Public pension funds across the U.S. are hiding the size of a crisis that’s been looming for years. Retirement plans play accounting games with numbers, giving the illusion that the funds are healthy.
The paper alchemy gives governors and legislators the easy choice to contribute too little or nothing to the funds, year after year.
The misleading numbers posted by retirement fund administrators help mask this reality: Public pensions in the U.S. had total liabilities of $2.9 trillion as of Dec. 16, according to the Center for Retirement Research at Boston College. Their total assets are about 30 percent less than that, at $2 trillion.
With stock market losses this year, public pensions in the U.S. are now underfunded by more than $1 trillion.
That lack of funds explains why dozens of retirement plans in the U.S. have issued more than $50 billion in pension obligation bonds during the past 25 years — more than half of them since 1997 — public records show.
John Bolton got a lot of grief last week for suggesting it would take the bombing of an American city to get people’s attention about the serious terrorist threats out there, but maybe his example is useful for the economy. The way I see it, with the market down to 90’s levels, unemployment exploding, the collapse of the financial sector, the trillions in lost value in the market and home prices, and the various other horrible economic news, if our economy was a country, we would already have had the equivalent of New York City, Los Angeles, Chicago, Houston, Philly, Phoenix, Dallas, and San Diego reduced to rubble. This pension liability is just a mop-up operation, threatening the next tier of cities with annihilation, equivalent to losing Charlotte, Columbus, Austin, and Jacksonville.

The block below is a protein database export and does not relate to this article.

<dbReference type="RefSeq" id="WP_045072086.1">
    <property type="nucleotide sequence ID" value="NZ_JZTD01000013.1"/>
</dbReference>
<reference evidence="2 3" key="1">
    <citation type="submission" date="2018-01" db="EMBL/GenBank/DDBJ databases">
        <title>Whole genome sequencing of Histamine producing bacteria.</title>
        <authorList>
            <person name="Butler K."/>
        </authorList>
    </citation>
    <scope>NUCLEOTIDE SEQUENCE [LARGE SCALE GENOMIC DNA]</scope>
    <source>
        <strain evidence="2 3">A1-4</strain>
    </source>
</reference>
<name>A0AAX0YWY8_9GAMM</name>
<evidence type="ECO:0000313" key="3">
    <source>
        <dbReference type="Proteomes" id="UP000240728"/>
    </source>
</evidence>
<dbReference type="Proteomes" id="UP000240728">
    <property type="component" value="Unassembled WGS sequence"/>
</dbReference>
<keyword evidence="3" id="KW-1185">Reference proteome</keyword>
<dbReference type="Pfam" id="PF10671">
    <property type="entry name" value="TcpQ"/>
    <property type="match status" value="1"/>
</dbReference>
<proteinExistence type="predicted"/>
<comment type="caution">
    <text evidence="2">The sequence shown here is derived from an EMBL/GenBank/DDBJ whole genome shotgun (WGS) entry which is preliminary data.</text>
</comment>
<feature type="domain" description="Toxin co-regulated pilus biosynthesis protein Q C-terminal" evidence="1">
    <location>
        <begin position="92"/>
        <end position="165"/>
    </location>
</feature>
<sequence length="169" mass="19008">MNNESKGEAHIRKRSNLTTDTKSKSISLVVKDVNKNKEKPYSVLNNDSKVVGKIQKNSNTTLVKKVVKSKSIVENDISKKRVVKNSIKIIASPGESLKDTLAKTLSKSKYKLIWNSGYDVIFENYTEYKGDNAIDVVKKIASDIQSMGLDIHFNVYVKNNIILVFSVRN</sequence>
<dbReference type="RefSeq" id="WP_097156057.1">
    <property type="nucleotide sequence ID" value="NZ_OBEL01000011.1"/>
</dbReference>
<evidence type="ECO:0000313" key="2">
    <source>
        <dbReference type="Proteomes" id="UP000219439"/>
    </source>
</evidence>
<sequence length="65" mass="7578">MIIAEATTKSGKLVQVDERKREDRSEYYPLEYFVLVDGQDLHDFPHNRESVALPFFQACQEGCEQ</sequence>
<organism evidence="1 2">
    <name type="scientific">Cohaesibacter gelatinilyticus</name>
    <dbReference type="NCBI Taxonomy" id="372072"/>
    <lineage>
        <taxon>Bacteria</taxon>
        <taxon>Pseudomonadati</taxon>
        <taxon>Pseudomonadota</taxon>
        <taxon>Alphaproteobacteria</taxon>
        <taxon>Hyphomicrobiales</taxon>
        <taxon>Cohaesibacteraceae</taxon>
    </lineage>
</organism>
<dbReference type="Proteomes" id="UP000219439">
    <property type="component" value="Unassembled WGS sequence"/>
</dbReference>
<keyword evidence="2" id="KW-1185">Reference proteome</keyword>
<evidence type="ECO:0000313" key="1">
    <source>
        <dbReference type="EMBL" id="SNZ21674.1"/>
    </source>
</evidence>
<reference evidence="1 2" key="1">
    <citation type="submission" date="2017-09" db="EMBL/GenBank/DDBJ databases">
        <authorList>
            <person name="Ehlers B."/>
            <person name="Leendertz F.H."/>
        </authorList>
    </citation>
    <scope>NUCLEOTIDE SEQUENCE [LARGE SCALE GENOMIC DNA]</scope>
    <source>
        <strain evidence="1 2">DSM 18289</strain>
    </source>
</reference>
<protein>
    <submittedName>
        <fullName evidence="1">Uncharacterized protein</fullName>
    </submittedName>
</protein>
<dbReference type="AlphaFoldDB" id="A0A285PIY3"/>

We are so screwed.
*** Update ***
I should probably add there is an obvious fix to this. Clearly more of us need to stand athwart history and cut open a Lipton tea bag while shouting porkulus. Obviously, that is our road to salvation.